Hello, December (Holiday Photo Card Comparison)

I spent the last week creating our Christmas card, something I'm doing myself for the first time.  Usually it's our super-talented photographer friend who does the job, but after a fall season of big expensive (loving our new fence!! and our new giant sectional!!) purchases, we're holding off on a big photo order for now.  That said, I spent the last week exploring a number of photo card sites, customizing cards, and changing my mind at least a dozen times.  I checked out,, iPhoto,, and  They all had positives and negatives, but I did pick a favorite.  Here's a completely subjective and nonscientific rundown of my thoughts on each:

  • Great fun, contemporary styles - especially their Rainbow group
  • Prices are on the higher side
  • Good sorting options
  • Easy to make several cards and compare
  • Good mix of classic and contemporary styles
  • Prices on the lower side
  • High-quality cards & envelopes (based on a card my husband made for me a few months ago)
  • Limited styles and and color options
  • Prices are moderate to high
  • Many standard style options
  • Prices are low
  • Creative designs and shapes
  • Prices are moderate
  • Awesome color customization options including artwork (LOVED THIS!)
I chose to order my cards from Pear Tree Greetings.  I loved their fun designs, and the color customization options won me over.  The prices are in the middle of pack.  I ordered matching return address labels, but you can have envelopes printed instead for an extra charge.  Some of the companies even offer to address and mail your cards for you.  This can be a great time saver.  I would have considered this option, but I didn't have my addresses in a compatible format, so I decided to address them myself.  

If you're thinking of ordering photo cards online this year, I suggest signing up for the card company mailing list a day or two before you order.  Both tinyprints and Pear Tree Greetings sent me either discount codes or free shipping offers.  A general Google search for a coupon code for the specific company may also work in your favor.  I believe I got 5% off my order by doing so.

This was a really fun project, and I can't wait to see the finished cards!  This is a new experience for me, and I spent a lot of time figuring out exactly what I wanted.  Do you send photos cards? What company do you use? Do you go crazy sorting through all of the options, or do you get in and out as quickly as possible?

I should probably note that these opinions are my own, and I was not reimbursed by any of the card companies for my thoughts.

Sunday, November 6, 2011

Pumpkin Roundup

photo credit: DrBacchus

Here's a blog post I didn't expect to write. But tis the season. I've been busy pinning pumpkin recipes on Pinterest over the last few weeks. I've stocked up on pumpkin because I always read that it can be hard to find (although that's never been the case for me). Here's a list of pumpkin recipes I've made recently or hope to make soon!

When we carved pumpkins this year my husband was adamant that we roast the pumpkin seeds. Scratch that. He was adamant that I roast the pumpkin seeds. The last time I roasted pumpkin seeds was a project in my kindergarten class. No, I am not a teacher. I was a student in kindergarten. Needless to say, the details were fuzzy. I searched Tasty Kitchen, a great resource for recipes, and found Simple Comfort Food's The Best Roasted Pumpkin Seeds. It looked like a classic recipe, so I gave it a try. Before even eating the roasted seeds, I googled whether you're supposed to eat the "shell." Apparently it's up for debate. After attempting to avoid the shell a few times I gave up and just started tossing the entire seeds in my mouth. They had a salty little burnt cheese meets popcorn flavor that was pretty tasty. We actually have two pumpkins that we painted instead of carved, and I'm considering opening them up just so I can roast some more seeds.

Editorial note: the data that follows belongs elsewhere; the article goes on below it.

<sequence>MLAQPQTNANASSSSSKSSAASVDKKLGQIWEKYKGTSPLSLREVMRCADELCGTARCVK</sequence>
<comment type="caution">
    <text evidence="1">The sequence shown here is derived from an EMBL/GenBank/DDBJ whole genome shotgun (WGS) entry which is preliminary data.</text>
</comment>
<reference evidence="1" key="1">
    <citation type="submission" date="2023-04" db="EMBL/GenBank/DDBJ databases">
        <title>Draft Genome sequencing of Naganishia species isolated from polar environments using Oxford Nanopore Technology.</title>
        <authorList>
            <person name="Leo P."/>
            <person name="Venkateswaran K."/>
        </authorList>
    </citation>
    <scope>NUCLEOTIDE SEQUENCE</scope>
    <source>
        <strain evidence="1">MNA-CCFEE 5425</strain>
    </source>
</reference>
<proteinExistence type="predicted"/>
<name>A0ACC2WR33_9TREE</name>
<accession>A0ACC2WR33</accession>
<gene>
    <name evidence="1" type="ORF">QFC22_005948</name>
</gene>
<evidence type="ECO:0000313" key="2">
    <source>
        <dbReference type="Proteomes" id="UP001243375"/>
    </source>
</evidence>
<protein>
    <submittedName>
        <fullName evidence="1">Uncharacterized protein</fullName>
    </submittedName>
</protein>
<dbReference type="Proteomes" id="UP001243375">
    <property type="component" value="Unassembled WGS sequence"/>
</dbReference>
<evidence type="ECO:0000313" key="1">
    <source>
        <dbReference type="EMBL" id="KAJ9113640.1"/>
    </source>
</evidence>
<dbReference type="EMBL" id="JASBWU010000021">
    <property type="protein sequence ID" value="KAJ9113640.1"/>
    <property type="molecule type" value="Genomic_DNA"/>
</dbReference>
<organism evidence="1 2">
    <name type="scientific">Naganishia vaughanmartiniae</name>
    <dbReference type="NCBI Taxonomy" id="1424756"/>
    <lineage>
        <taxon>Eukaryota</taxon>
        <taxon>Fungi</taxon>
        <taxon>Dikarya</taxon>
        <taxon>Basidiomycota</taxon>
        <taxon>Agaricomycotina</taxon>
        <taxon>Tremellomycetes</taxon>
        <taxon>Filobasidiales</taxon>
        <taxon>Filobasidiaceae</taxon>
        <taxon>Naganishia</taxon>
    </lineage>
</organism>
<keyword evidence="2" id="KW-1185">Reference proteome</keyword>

Today my daughter and I made these hearty Pumpkin-Walnut Oatmeal Squares with Cinnamon Glaze from Bake Your Day. Technically I guess mine were Pumpkin-Pecan Oatmeal Squares as that's what I had on hand. They have oats, applesauce, pumpkin, and honey, so I've convinced myself they're totally healthy. I failed on the glaze, however, using three tablespoons of milk instead of teaspoons, which I promptly remedied by dumping in another two cups of powdered sugar. So much for being healthy! I will say as a person who doesn't like the taste of honey, it is noticeable in the finished squares.  But I suspect for most people that wouldn't be a problem.

Before I started baking this morning I considered trying this Pumpkin Bread with Streusel Topping, but then I realized it had canned pumpkin pie filling instead of pureed pumpkin. I'm a sucker for a streusel topping, however, so I'll have to pick up some pumpkin pie filling and give it a try later. I guess I could try making my own substitute if I get ambitious.

This is the other recipe that caught my eye. These Pumpkin Bars with Cream Cheese Frosting from Sweet Pea's Kitchen look delicious. I probably would have made them, but somehow I convinced myself that with all the Halloween candy I've been eating this week the cream cheese frosting wouldn't do me any favors. And remember the Pumpkin-Walnut Oatmeal Squares are healthy! (right?)